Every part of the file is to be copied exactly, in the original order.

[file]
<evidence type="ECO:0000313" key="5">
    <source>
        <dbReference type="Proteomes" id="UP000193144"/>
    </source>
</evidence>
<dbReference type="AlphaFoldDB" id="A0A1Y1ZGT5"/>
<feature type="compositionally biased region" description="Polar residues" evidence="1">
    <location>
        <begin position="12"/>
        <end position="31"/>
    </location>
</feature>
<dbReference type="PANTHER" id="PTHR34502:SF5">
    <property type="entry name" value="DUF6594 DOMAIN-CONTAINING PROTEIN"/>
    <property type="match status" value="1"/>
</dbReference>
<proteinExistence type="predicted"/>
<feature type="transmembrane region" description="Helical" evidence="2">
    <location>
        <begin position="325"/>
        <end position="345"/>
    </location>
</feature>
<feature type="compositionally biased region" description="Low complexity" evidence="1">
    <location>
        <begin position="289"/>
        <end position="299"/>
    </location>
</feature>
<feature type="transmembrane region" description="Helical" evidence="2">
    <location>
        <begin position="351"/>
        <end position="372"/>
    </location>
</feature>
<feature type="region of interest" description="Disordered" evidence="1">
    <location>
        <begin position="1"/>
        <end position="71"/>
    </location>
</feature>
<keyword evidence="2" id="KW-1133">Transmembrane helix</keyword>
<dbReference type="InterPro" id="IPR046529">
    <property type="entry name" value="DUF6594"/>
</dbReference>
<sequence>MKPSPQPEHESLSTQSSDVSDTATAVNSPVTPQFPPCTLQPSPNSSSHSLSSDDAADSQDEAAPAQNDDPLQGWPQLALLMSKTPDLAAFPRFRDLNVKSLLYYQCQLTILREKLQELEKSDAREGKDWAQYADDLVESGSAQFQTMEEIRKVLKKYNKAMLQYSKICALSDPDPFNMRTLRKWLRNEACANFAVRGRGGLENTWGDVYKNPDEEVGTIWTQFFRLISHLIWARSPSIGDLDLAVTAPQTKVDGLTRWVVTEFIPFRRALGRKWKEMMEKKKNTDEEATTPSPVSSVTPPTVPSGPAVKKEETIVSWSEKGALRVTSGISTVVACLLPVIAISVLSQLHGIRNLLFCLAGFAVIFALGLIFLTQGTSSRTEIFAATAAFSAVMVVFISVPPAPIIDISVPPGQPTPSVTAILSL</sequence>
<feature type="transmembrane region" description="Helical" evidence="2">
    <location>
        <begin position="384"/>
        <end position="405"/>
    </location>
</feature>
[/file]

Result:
<evidence type="ECO:0000313" key="5">
    <source>
        <dbReference type="Proteomes" id="UP000193144"/>
    </source>
</evidence>
<dbReference type="AlphaFoldDB" id="A0A1Y1ZGT5"/>
<feature type="compositionally biased region" description="Polar residues" evidence="1">
    <location>
        <begin position="12"/>
        <end position="31"/>
    </location>
</feature>
<dbReference type="PANTHER" id="PTHR34502:SF5">
    <property type="entry name" value="DUF6594 DOMAIN-CONTAINING PROTEIN"/>
    <property type="match status" value="1"/>
</dbReference>
<proteinExistence type="predicted"/>
<feature type="transmembrane region" description="Helical" evidence="2">
    <location>
        <begin position="325"/>
        <end position="345"/>
    </location>
</feature>
<feature type="compositionally biased region" description="Low complexity" evidence="1">
    <location>
        <begin position="289"/>
        <end position="299"/>
    </location>
</feature>
<feature type="transmembrane region" description="Helical" evidence="2">
    <location>
        <begin position="351"/>
        <end position="372"/>
    </location>
</feature>
<feature type="region of interest" description="Disordered" evidence="1">
    <location>
        <begin position="1"/>
        <end position="71"/>
    </location>
</feature>
<keyword evidence="2" id="KW-1133">Transmembrane helix</keyword>
<dbReference type="InterPro" id="IPR046529">
    <property type="entry name" value="DUF6594"/>
</dbReference>
<sequence>MKPSPQPEHESLSTQSSDVSDTATAVNSPVTPQFPPCTLQPSPNSSSHSLSSDDAADSQDEAAPAQNDDPLQGWPQLALLMSKTPDLAAFPRFRDLNVKSLLYYQCQLTILREKLQELEKSDAREGKDWAQYADDLVESGSAQFQTMEEIRKVLKKYNKAMLQYSKICALSDPDPFNMRTLRKWLRNEACANFAVRGRGGLENTWGDVYKNPDEEVGTIWTQFFRLISHLIWARSPSIGDLDLAVTAPQTKVDGLTRWVVTEFIPFRRALGRKWKEMMEKKKNTDEEATTPSPVSSVTPPTVPSGPAVKKEETIVSWSEKGALRVTSGISTVVACLLPVIAISVLSQLHGIRNLLFCLAGFAVIFALGLIFLTQGTSSRTEIFAATAAFSAVMVVFISVPPAPIIDISVPPGQPTPSVTAILSL</sequence>
<feature type="transmembrane region" description="Helical" evidence="2">
    <location>
        <begin position="384"/>
        <end position="405"/>
    </location>
</feature>